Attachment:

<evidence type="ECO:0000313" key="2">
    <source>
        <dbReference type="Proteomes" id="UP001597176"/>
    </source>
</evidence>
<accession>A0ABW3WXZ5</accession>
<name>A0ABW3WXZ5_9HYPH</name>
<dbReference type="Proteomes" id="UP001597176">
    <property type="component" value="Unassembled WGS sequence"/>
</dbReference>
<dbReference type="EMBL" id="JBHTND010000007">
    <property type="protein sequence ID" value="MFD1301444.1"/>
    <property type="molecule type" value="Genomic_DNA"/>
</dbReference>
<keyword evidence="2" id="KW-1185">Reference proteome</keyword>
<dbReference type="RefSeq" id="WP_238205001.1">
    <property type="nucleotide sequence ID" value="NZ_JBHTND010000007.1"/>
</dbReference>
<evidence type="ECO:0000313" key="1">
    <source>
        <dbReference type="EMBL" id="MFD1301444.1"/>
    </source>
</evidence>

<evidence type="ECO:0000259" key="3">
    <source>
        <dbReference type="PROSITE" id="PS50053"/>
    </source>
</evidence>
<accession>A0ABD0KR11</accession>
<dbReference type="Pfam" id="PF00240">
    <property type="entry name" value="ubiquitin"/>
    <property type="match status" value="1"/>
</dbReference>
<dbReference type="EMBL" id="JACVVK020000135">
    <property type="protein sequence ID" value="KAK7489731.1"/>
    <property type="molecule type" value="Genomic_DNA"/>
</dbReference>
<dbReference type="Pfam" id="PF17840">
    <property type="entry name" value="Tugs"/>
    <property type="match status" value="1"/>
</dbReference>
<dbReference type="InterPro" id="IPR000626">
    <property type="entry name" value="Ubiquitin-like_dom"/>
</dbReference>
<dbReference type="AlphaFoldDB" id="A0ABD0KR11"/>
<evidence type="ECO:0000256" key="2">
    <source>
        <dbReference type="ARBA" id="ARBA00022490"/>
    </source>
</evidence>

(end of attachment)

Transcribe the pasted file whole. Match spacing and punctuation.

<evidence type="ECO:0000313" key="2">
    <source>
        <dbReference type="Proteomes" id="UP001597176"/>
    </source>
</evidence>
<accession>A0ABW3WXZ5</accession>
<name>A0ABW3WXZ5_9HYPH</name>
<dbReference type="Proteomes" id="UP001597176">
    <property type="component" value="Unassembled WGS sequence"/>
</dbReference>
<dbReference type="EMBL" id="JBHTND010000007">
    <property type="protein sequence ID" value="MFD1301444.1"/>
    <property type="molecule type" value="Genomic_DNA"/>
</dbReference>
<keyword evidence="2" id="KW-1185">Reference proteome</keyword>
<dbReference type="RefSeq" id="WP_238205001.1">
    <property type="nucleotide sequence ID" value="NZ_JBHTND010000007.1"/>
</dbReference>
<evidence type="ECO:0000313" key="1">
    <source>
        <dbReference type="EMBL" id="MFD1301444.1"/>
    </source>
</evidence>

<evidence type="ECO:0000259" key="3">
    <source>
        <dbReference type="PROSITE" id="PS50053"/>
    </source>
</evidence>
<accession>A0ABD0KR11</accession>
<dbReference type="Pfam" id="PF00240">
    <property type="entry name" value="ubiquitin"/>
    <property type="match status" value="1"/>
</dbReference>
<dbReference type="EMBL" id="JACVVK020000135">
    <property type="protein sequence ID" value="KAK7489731.1"/>
    <property type="molecule type" value="Genomic_DNA"/>
</dbReference>
<dbReference type="Pfam" id="PF17840">
    <property type="entry name" value="Tugs"/>
    <property type="match status" value="1"/>
</dbReference>
<dbReference type="InterPro" id="IPR000626">
    <property type="entry name" value="Ubiquitin-like_dom"/>
</dbReference>
<dbReference type="AlphaFoldDB" id="A0ABD0KR11"/>
<evidence type="ECO:0000256" key="2">
    <source>
        <dbReference type="ARBA" id="ARBA00022490"/>
    </source>
</evidence>